He stepped back to survey his work: the falling snow had covered the bloody tracks. The sky was black—no stars or moon in sight; no witnesses. Even the elements are my friends, thought Liam, serene and happy. He turned to go. But the movement of his large body moved the air around him as well, and a carcass or two shifted, and the perfect hill collapsed with a wheeze, like a fallen cake. So he had to go back and re-arrange the mound. This time, the tiny pup with the upturned nose would not stay on top; for whatever reason, the miniscule corpse kept sliding down. He had to use snow and ice to gum the body to others below it. And this mound, too, was perfect—until he moved away and the mound collapsed, this time revealing Trotter. So Liam had to start all over again.
       Which is why he missed the signs and symbols, the premonitions and posterns of fate: the cessation of the incessant snow; the burst of dawn in a pale gold shower in the frosted skies to the east; the furious hoot and wide-winged flight of a snow owl, heralding the approach of intruders; and the men themselves—the crew that came to set the damaged seals ablaze each morning, raucous and bawdy and full of mirth and high spirits—until they saw him.
       Liam did not hear them or see them. He was setting the finishing touches to the mound, making sure, for the millionth, zillionth, gazillionth time, that everything was in its proper place. As it should be. In perfect balance.

Indian-born Radha Bharadwaj is an award-winning feature film writer-director. Her short story, The Rains of Ramghat, was the basis of a screenplay that won her the top screenwriting prize when she was in film school.

Bharadwaj’s screenwriting and directing feature debut is Closet Land. The acclaimed surreal psychological drama has gone on to become a cult classic. Closet Land starred Alan Rickman and Madeleine Stowe. Ron Howard’s Imagine Entertainment produced the feature, which was released by Universal Pictures.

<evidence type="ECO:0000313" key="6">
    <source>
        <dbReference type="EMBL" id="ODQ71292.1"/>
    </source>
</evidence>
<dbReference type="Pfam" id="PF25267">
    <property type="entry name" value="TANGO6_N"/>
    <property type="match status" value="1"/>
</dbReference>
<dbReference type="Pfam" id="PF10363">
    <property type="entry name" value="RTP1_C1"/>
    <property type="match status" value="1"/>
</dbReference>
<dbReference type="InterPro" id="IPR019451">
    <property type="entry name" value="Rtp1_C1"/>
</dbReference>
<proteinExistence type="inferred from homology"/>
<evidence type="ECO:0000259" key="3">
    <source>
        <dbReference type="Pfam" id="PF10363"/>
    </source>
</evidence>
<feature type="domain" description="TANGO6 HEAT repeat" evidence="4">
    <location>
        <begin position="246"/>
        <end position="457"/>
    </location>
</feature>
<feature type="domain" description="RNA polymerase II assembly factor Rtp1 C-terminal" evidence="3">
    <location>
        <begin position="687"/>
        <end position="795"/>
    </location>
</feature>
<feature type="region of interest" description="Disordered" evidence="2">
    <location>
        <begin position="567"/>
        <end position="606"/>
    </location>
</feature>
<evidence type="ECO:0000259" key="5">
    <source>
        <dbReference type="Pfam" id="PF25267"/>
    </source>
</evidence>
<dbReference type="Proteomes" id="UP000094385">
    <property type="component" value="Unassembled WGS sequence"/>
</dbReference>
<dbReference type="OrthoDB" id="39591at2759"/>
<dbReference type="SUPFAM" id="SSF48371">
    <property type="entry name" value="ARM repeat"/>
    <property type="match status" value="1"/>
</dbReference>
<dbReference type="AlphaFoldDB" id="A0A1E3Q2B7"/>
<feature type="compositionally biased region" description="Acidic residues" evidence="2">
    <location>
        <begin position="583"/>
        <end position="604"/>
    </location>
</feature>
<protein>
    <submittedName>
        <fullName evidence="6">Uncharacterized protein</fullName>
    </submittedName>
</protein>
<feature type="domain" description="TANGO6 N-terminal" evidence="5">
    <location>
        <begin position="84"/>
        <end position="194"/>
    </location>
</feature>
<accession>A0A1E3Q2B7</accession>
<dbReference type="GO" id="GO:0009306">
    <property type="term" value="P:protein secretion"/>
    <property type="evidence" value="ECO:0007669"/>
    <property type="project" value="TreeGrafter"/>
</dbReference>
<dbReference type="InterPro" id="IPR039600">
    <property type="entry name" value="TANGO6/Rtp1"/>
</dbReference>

The screenplay for Closet Land won the prestigious Nicholl Screenwriting Fellowship sponsored by the Academy of Motion Picture Arts and Sciences. The script was also chosen to participate in the highly competitive Sundance Screenwriting Laboratory, sponsored by the Sundance Film Institute. Author Kate Millet devoted an entire chapter to Closet Land in her acclaimed book, The Politics of Cruelty.

Closet Land was featured at major film festivals such as the Toronto International Film Festival, San Sebastian International Film Festival, the Women in Film Festival, Los Angeles; Stockholm International Film Festival, to name a few. Bharadwaj’s stage adaptation of Closet Land continues to be performed around the world.

Bharadwaj’s second feature was the Victorian gothic mystery, Basil. The period thriller, based on Wilkie Collins’s book, was set in the United Kingdom, and starred Christian Slater, Sir Derek Jacobi, Claire Forlani and Jared Leto. The director’s cut for Basil was twice selected to be the closing night film for the prestigious Special Presentation series at the Toronto International Film Festival, and chosen for a prime slot at the Los Angeles Film Festival.

She has just completed two literary suspense novels, and is at work on her third. Her short stories have appeared in various literary journals (she was the Featured Artist in the August 2012 issue;

Bharadwaj is an award-winning theatre writer-director-actress.